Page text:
From there, we went down to customs (basic directions: take the boulevard street towards the water, follow the 90 degree turn to the right, continue along the water until you see the customs building on your right). This stop took longer, but they took excellent care of us. They didn’t even make me go get extra copies made, but just accepted a couple of crappy copies I happened to have and made whatever others they wanted. They were really nice, and the lady in charge even asked a couple of questions to improve her English (the most important was the subtle difference between “costumes” and “customs” which could actually come in quite handy for someone in her position). (Another note for anyone on this route: ummmm, it’s a one way street along the water in front of customs. Ooops.)

    [​IMG]
    (customs building in Oiapoque)

    Back on the main road, we were able to find some traditional Brazilian cuisine, which was delicious.

    [​IMG]
    (Casa das Carne = House of Meat. Bife de figado served with rice, beans, noodles, and salad = yum)

    [​IMG]
    (Brazilian food makes everyone happy)

    [​IMG]
    (Our home for the night. A simple little pousada that had a garage for parking, A/C in the room, and free *cold* drinking water. All the little things made the 40Rs worth it)
  20. csustewy

    csustewy Motojero

    Joined:
    Sep 15, 2009
    Oddometer:
    551
    Location:
    back in Denver
    Another early start took us from Oiapoque to Calcoene. This stretch of road is notorious for being mean, muddy, slow-going, nearing impassable. We got lucky that it has been rather dry lately (in June we are at the end of rainy season and it has already slowed).

    [​IMG]
    (Mike is not yet back in the habit of putting in ear plugs every time we start off. But we get to take more breaks because of it)

    [​IMG]
    (around 30 miles of paved road out of Oiapoque before hitting dirt)

    [​IMG]
    (the road was in good shape at the start)

    [​IMG]
    (the sky got a bit darker and brought some rain to make things more interesting)

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    (there were a few sections of deep mud and standing water, but luckily for us, there were only a few and each section was short. With a lot of rain, it's easy to see how those sections would be show stoppers. I imagine Markharf was seeing the worst of it when he came through here a couple years back.)

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    (lots of old wooden bridges in various stages of disrepair. Most did not have this much signage. Most did not have this much wood either - there were some gaping holes down to the creeks below on most. Some of the bridges are in the process of being replaced by concrete versions, but it looks like it will be a long process)

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    (some stretches of road had almost unavoidable potholes, the worst of it not pictured here (because Jill was hanging on tight))

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    (the sun came back out and we had some beautiful views)

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    Not knowing if we would pass much along the road, we were pleasantly surprised to see this restaurant about 60 km before Calcoene. They served us up a Brazilian feast!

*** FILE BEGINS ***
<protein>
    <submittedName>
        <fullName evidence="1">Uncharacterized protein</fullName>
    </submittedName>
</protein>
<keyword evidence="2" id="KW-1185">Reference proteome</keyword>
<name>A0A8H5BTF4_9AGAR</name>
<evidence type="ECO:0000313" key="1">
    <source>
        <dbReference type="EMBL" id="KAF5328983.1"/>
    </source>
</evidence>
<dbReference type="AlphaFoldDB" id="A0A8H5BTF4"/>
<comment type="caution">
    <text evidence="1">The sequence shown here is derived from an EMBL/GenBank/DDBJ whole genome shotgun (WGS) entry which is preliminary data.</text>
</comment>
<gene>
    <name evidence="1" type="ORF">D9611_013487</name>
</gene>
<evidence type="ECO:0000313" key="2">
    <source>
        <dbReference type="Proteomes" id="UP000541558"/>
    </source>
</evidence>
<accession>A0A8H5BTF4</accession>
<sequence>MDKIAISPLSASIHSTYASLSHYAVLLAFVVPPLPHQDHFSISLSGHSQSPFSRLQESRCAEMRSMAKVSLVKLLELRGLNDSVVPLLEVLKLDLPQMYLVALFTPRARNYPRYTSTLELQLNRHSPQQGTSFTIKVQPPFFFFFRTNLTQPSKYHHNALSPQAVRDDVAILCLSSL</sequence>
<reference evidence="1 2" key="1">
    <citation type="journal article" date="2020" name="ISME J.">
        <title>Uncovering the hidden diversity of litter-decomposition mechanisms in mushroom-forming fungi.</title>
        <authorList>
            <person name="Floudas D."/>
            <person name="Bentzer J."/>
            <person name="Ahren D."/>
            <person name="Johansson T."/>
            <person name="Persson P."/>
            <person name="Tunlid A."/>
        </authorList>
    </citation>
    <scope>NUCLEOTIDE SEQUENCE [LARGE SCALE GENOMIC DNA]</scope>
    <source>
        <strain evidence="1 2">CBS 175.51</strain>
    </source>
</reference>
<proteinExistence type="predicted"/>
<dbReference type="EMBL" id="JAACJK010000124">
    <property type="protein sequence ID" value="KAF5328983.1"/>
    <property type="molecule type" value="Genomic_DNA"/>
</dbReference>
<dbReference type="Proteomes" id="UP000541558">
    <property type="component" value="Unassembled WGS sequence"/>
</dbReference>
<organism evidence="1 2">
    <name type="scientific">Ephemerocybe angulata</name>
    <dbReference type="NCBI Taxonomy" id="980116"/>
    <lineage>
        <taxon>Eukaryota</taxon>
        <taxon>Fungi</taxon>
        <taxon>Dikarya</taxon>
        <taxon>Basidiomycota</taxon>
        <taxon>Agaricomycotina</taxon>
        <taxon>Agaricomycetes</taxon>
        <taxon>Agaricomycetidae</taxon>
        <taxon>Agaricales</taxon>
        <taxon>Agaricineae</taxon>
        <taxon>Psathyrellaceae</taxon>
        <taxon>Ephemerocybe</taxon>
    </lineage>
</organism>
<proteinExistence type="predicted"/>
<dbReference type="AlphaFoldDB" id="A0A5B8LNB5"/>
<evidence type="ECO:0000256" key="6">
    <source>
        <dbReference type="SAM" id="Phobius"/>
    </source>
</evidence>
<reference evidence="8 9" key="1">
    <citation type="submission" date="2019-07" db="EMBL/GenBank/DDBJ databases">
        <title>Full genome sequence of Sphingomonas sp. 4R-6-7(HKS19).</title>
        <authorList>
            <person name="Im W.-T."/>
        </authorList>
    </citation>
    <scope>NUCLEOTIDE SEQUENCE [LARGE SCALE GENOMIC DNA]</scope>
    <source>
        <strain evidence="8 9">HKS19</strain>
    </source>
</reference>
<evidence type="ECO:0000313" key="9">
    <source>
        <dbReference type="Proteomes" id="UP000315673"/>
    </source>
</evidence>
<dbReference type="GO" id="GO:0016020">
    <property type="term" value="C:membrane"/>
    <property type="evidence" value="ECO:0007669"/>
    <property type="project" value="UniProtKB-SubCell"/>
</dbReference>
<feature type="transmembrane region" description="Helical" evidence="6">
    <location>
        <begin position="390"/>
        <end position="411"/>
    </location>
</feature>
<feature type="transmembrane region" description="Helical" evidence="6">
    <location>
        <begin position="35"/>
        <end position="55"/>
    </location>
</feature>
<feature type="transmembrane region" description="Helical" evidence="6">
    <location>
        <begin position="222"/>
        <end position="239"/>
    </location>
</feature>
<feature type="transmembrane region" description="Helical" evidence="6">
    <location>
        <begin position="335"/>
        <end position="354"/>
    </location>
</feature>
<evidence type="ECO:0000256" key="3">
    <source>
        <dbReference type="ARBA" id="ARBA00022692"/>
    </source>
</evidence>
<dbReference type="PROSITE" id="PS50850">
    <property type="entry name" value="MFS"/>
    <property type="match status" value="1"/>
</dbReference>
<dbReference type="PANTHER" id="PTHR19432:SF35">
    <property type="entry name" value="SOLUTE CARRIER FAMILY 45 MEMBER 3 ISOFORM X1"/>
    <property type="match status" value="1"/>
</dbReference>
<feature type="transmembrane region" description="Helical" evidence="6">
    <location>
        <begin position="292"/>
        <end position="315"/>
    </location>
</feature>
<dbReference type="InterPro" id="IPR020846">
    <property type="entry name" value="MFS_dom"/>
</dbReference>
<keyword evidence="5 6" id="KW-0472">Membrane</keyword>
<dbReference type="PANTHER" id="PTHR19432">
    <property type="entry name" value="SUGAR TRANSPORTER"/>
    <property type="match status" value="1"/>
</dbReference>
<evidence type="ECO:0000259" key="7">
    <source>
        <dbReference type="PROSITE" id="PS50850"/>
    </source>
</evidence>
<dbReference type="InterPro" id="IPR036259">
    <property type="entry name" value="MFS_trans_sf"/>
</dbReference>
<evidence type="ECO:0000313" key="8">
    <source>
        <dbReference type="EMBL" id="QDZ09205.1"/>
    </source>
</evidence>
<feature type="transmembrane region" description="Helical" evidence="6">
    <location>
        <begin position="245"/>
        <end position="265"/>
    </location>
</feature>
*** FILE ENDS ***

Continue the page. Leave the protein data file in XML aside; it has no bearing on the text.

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    (they also provided some shade to take care of some chain maintenance. Mud, slider gunk, oil, and a rock had gathered behind the front sprocket cover, causing a nasty racket now, and excessive abuse if left alone. So a good under the cover cleaning, chain check and lube and we were on our way.)

    The road was paved for a stretch after the restaurant, but it was only paved in segments. The dirt segments were graded really well, so they were fast. Except for the last 15-20 km coming into Calcoene. Those were some nasty potholes.

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    (the road work was more obvious closer to Calcoene. Lots of partial bridges and road grading.)

    We arrived at Calcoene in the early afternoon, but decided to stay put. The small, rural town has a nice feel to it. Lots of kids were out flying kites, some gave us funny looks, others wanted to talk. Outside of the pousada where we stayed a young guy on a bicycle was interested in us and our moto. He showed us where to find the pousada owner, and while we were talking to her he found a coke can to jam against his rear wheel so he could make motorcycle noises while he rode.

    Attached to our pousada was a panaficadora who supplied us with all sorts of good bread based snacks – coconut bread, hot dogs wrapped in donut-like dough and served with mayonnaise (which may disgust some of you, but is really quite tasty. You are welcome to just take my word for it), and even normal bread, too. We had a relaxing evening walking around town a bit, planning an early departure to Macapá.

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    (the road to Macapá cut through savannah and was a good high-speed ride)

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    (we lucked out again and found a phenomenal lunch stop by the side of the road. You pay by weight. We each ate 3/4 kg of all sorts of good salads, meats, and beans for 10Rs each (that’s about 1.5 lbs of food for around US$5). The fresh salads with spices and seasonings that we haven’t seen in so long were a hit. And of course, the meat was great, too - we are in Brazil after all.)

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    (mostly, the road was in near perfect shape. Until this ugly set of potholes. It’s hard to make out in the picture, but the only building for miles around happens to be a tire repair shop (borracheria) and bar located directly in front of the worst pot holes. Prime location

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    (there were some tree farms along the way, not sure what they’re for. They do not serve very well as windbreaks.)